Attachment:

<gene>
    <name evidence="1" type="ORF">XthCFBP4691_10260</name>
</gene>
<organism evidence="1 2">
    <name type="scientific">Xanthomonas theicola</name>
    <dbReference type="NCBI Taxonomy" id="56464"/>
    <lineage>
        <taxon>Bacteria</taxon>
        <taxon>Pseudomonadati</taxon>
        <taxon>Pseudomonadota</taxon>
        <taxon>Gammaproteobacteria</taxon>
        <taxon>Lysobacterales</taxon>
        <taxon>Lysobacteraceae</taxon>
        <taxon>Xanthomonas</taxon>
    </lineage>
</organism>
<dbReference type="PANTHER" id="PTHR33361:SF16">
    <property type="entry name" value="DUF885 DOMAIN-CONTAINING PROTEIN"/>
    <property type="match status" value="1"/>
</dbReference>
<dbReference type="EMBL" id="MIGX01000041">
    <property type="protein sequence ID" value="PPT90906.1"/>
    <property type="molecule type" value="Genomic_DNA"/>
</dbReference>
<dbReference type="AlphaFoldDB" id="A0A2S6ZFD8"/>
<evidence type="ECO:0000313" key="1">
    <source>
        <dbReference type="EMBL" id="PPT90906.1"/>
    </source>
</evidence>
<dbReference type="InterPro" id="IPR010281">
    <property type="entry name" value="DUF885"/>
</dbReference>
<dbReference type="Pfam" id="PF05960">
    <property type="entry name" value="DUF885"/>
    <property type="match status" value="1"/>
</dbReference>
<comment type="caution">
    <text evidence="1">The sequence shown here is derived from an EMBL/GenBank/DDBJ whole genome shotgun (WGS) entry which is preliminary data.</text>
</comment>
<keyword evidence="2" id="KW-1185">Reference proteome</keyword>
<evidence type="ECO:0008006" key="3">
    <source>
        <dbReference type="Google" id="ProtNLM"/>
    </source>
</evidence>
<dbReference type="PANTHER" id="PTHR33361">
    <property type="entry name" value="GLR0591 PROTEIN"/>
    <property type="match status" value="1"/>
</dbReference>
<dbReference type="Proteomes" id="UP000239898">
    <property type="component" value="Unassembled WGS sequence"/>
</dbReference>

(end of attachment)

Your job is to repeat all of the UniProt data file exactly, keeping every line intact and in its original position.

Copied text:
<gene>
    <name evidence="1" type="ORF">XthCFBP4691_10260</name>
</gene>
<organism evidence="1 2">
    <name type="scientific">Xanthomonas theicola</name>
    <dbReference type="NCBI Taxonomy" id="56464"/>
    <lineage>
        <taxon>Bacteria</taxon>
        <taxon>Pseudomonadati</taxon>
        <taxon>Pseudomonadota</taxon>
        <taxon>Gammaproteobacteria</taxon>
        <taxon>Lysobacterales</taxon>
        <taxon>Lysobacteraceae</taxon>
        <taxon>Xanthomonas</taxon>
    </lineage>
</organism>
<dbReference type="PANTHER" id="PTHR33361:SF16">
    <property type="entry name" value="DUF885 DOMAIN-CONTAINING PROTEIN"/>
    <property type="match status" value="1"/>
</dbReference>
<dbReference type="EMBL" id="MIGX01000041">
    <property type="protein sequence ID" value="PPT90906.1"/>
    <property type="molecule type" value="Genomic_DNA"/>
</dbReference>
<dbReference type="AlphaFoldDB" id="A0A2S6ZFD8"/>
<evidence type="ECO:0000313" key="1">
    <source>
        <dbReference type="EMBL" id="PPT90906.1"/>
    </source>
</evidence>
<dbReference type="InterPro" id="IPR010281">
    <property type="entry name" value="DUF885"/>
</dbReference>
<dbReference type="Pfam" id="PF05960">
    <property type="entry name" value="DUF885"/>
    <property type="match status" value="1"/>
</dbReference>
<comment type="caution">
    <text evidence="1">The sequence shown here is derived from an EMBL/GenBank/DDBJ whole genome shotgun (WGS) entry which is preliminary data.</text>
</comment>
<keyword evidence="2" id="KW-1185">Reference proteome</keyword>
<evidence type="ECO:0008006" key="3">
    <source>
        <dbReference type="Google" id="ProtNLM"/>
    </source>
</evidence>
<dbReference type="PANTHER" id="PTHR33361">
    <property type="entry name" value="GLR0591 PROTEIN"/>
    <property type="match status" value="1"/>
</dbReference>
<dbReference type="Proteomes" id="UP000239898">
    <property type="component" value="Unassembled WGS sequence"/>
</dbReference>